Cincinnati: final day

Workout notes: am: easy but deliberate 4 mile walk (across the bridge). PM: about 30 minutes with weight machines, dumbbells, planks. This was to “keep the motion”, so to speak.

Today: I attended the 3 hour Math and Sports session and really enjoyed it. Oh yes, I talked too (about NBA free throw shooting streaks).

Later, I made the final talk of the day: it was about recreational math (which has some serious, non-trivial problems and fun interpretations.

Here are some photos and my comments:

Yes, I often buy a book that I’ll end up not having time enough to read.

I do find good food.

Recreational mathematics: how quickly can puzzles be solved?

Yes, the solution is NP complete. My mom bought me one of these.

Yes, checkers IS completely of recently.

A list of some of the stuff the speaker covered.  The art made from straight strings was fascinating.

Sports and math: talk 1. I am intently listening.

Is there a way of seeding a tournament so that no higher seeded team would want to swap places with a lower seeded one?

Ice skating and the mathematics of solving the associated physics problem

Some baseball strategy. Yes, the “new school” works better than the “old school.”

How does one rank teams, especially if there is a tie in record and you have round robin results such as:  Illinois 55, Minnesota 31, Minnesota 41, Purdue 10, then Purdue 46, Illinois 7? (yes, this happened in 2018).

So did this: Minnesota 37 Wisconsin 15, Wisconsin 49, Illinois 20 and, well, we’ve been through that.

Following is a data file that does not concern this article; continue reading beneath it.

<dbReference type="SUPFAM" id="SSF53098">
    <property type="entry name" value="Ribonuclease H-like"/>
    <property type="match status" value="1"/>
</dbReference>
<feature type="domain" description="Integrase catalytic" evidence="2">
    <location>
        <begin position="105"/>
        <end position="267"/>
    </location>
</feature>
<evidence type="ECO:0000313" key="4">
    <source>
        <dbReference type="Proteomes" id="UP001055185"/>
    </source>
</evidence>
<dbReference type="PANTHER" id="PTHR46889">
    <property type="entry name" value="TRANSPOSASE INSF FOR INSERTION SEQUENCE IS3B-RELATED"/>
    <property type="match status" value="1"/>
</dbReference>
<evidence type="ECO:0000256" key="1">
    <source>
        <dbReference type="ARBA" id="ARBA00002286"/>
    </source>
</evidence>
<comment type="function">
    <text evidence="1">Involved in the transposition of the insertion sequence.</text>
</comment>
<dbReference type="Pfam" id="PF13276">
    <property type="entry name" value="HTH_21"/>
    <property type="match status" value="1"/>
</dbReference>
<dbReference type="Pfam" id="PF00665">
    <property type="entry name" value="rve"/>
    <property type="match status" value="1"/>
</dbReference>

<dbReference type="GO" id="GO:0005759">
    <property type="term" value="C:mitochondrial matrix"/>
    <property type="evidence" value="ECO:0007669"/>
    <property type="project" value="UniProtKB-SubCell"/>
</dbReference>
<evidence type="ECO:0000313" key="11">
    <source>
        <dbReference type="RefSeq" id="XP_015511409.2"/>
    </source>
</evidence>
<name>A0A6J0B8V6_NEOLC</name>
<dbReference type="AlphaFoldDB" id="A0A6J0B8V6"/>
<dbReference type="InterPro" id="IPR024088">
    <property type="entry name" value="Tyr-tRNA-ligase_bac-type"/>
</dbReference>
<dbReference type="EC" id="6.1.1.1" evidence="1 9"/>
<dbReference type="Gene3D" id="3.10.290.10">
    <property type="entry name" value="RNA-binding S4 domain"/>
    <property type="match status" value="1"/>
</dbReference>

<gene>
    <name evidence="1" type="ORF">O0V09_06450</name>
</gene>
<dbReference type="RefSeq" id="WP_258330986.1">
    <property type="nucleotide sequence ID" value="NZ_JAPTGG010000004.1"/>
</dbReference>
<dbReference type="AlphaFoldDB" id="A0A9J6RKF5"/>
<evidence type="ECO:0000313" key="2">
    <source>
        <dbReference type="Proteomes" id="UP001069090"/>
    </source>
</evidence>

One method: introduce a new node “oracle” and use eigenvectors of the adjacency matrix of the associated directed graph.

This was my audience for talk no. 3 of the session. I enjoyed myself.

Mathfest days 1-2: talks

I’ll post slides and give a blurb about what i got out of the talk.

The first talk dealt with uncertainty; some of it was human reaction to it, some of it was the various types of noise (yes, not all noise is purely random; white, pink and..brown noise?)   This would have been a good talk to have heard before teaching time series.

Its relation to music was brought up. And yes, noise can actually enhance stability!

Next was the first part of a series of 3 talks.

The first part: given an analytic function where f(0) = 0, f'(0) = \lambda is there a change of coordinates that turns this into a linear function?  Answer: yes, if |\lambda| \neq 1, |\lambda| \neq 0 . But if |\lambda| = 1 the fun starts. One can rule out lambda being a root of unity. But that is where is gets complicated.

Next came a talk on game theory and Nash equilibriums.

this slide shows a funny “paradox”.  The spring shows one thing. Now look at the diagram in the lower right hand corner. Imagine having 100 cars at S trying to get to T. Upper route: second route takes 1 hour; first route is total number of cars on that route divided by 100 hours.  Lower route: just the opposite (1 hour first leg, total no of cars divided by 100 hours for the second route. Now if cars were just assigned 50 top, 50 bottom, then every driver takes 1.5 hours, period.